People Who Are Always Taking Pictures Are Happier And More Engaged
I have this one friend who literally has to take pictures every time we go out to eat. She doesn't always post the photos to her Instagram, but she just likes having them “in case there's a bad day” and she doesn't have any photos to upload to the photo sharing platform.
Look, I love her, but if that's not the dumbest thing I ever heard, I don't know what is.
Food is meant to be shared in the sense that there should always be enough to go around. Food isn't meant to be rearranged, styled and toyed with, all for the purpose of taking a photo. Unless you're a food photographer or work at one of those fancy restaurant magazines, leave your damn food alone.
See, the thing with my friend is that she takes it to another level. When I grabbed lunch with her a couple of weekends ago, she ordered four different items on the menu -- not to eat, but because they'd “look better in the photo.” If that's what got her her 30,000 Instagram followers, I'm sure she's doing something right, but that's so stupid to me.
Apparently, however, I'm wrong. According to researchers at University of Southern California Marshall School of Business, taking photos all the time (even of food) creates a better experience. It even makes you happier.
They're more focused.
The researchers at USC performed NINE experiments for the study. That's nine more than I would've done, but oh well.
In one of the experiments, participants on two bus tours of Philadelphia were forbidden from using their phones in any way. One tour, however, was given cameras and encouraged to take photos. Those people claimed to enjoy the experience more and were -- wait for it -- more engaged.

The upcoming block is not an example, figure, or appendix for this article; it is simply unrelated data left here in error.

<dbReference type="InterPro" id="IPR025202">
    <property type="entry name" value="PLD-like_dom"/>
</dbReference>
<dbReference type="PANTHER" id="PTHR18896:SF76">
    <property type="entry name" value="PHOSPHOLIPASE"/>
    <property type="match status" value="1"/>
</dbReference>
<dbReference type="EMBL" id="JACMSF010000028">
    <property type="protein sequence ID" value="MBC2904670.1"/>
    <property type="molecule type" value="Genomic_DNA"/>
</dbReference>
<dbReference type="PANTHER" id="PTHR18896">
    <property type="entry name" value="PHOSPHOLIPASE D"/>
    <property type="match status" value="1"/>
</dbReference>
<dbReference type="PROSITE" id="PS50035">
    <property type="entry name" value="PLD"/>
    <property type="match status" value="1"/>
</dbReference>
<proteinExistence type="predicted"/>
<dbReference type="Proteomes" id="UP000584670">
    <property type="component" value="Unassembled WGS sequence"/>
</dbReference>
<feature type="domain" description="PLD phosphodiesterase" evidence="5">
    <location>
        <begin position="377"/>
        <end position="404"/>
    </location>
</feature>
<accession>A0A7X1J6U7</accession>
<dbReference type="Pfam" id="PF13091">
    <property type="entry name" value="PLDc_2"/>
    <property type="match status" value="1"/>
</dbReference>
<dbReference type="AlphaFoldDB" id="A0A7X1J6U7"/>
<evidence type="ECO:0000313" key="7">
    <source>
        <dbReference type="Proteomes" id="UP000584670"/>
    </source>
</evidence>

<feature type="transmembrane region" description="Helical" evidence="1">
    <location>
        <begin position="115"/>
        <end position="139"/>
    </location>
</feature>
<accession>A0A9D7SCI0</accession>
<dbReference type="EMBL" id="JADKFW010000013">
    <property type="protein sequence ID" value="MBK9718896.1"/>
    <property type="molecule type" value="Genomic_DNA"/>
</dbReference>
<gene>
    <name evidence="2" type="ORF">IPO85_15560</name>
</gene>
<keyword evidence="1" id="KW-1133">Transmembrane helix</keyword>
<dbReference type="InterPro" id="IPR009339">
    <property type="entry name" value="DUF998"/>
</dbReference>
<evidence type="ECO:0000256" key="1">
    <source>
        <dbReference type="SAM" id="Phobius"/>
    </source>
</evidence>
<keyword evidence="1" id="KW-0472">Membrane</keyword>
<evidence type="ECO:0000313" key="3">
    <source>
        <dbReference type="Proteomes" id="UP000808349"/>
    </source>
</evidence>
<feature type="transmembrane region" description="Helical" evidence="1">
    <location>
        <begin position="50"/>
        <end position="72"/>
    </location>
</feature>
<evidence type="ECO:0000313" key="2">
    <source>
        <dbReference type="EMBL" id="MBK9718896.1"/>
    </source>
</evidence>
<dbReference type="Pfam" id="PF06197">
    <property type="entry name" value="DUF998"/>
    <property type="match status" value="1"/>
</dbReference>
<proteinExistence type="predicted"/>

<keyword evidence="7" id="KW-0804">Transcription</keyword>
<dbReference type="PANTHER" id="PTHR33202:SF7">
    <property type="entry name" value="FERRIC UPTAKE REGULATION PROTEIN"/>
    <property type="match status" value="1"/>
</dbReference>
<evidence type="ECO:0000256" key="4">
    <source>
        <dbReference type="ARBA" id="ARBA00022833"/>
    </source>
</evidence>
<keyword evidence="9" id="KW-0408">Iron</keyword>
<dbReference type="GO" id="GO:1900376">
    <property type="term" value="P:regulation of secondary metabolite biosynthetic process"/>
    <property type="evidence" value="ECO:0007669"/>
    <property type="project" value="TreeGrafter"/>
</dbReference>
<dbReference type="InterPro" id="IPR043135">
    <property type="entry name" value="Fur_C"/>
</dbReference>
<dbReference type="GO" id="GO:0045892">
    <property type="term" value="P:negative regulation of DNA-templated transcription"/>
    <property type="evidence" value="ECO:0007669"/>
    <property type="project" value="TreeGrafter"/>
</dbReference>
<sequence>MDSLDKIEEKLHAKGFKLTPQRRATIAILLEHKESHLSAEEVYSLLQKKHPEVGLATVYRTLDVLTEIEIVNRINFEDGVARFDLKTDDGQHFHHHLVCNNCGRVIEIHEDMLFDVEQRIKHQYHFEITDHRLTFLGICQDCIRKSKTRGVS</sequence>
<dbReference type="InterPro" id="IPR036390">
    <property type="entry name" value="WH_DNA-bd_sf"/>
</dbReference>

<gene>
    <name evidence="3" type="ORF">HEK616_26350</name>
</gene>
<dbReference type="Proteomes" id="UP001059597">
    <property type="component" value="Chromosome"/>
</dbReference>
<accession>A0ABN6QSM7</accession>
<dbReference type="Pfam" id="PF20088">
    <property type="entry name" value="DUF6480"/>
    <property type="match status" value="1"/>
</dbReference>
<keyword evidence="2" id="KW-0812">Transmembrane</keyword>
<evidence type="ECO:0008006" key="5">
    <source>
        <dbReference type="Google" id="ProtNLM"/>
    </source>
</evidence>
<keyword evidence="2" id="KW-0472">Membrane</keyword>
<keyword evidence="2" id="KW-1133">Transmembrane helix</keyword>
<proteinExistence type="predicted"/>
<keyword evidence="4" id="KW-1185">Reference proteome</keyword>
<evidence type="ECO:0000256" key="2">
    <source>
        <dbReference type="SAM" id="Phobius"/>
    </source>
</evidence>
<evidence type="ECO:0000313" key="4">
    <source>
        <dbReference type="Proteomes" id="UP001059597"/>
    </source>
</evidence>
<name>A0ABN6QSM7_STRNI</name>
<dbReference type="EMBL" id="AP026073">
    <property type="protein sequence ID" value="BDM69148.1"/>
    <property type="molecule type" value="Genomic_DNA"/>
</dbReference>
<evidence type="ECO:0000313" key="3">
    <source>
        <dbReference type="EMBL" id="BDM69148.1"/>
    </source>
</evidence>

This goes against everything I believe in. Isn't using your phone to document your life supposed to make you less engaged and less “in the moment”? According to USC, not quite.
They're more involved.
Hey, Instagram fiends: You're going to like this one.
In another study, one group of participants was instructed to take at least three photos of their lunch, while another wasn't. The photo-friendly group reported feeling more “immersed in their meal” while the other wasn't.
Good news for my brunch photo-taking friend; bad news for my sanity.
They're more attentive.
In yet another experiment, participants were given eye-tracking glasses (I know, where do I get a pair?) and taken to an archaeological museum. They were then instructed to take photos of things that interest them -- or not, if they didn't want to.
The study found that the people who took photographs spent a longer amount of time looking at the exhibit. They also reported being more into the exhibit than the people who didn't take any photos. In short, those who photographed everything were the more attentive bunch.
OK, can we all just talk about how rigged these experiments are because there's no way I can ever admit to my brunch enthusiast friend being more attentive than I am?
The weirdest part about this whole experiment, however, is that you don't even physically have to be taking a photo to reap the psychological benefits. You can just "pretend" to snap a mental photo to achieve the same effect.
Whatever -- I'm still not taking any photos of my eggs benedict, no matter what it does to me.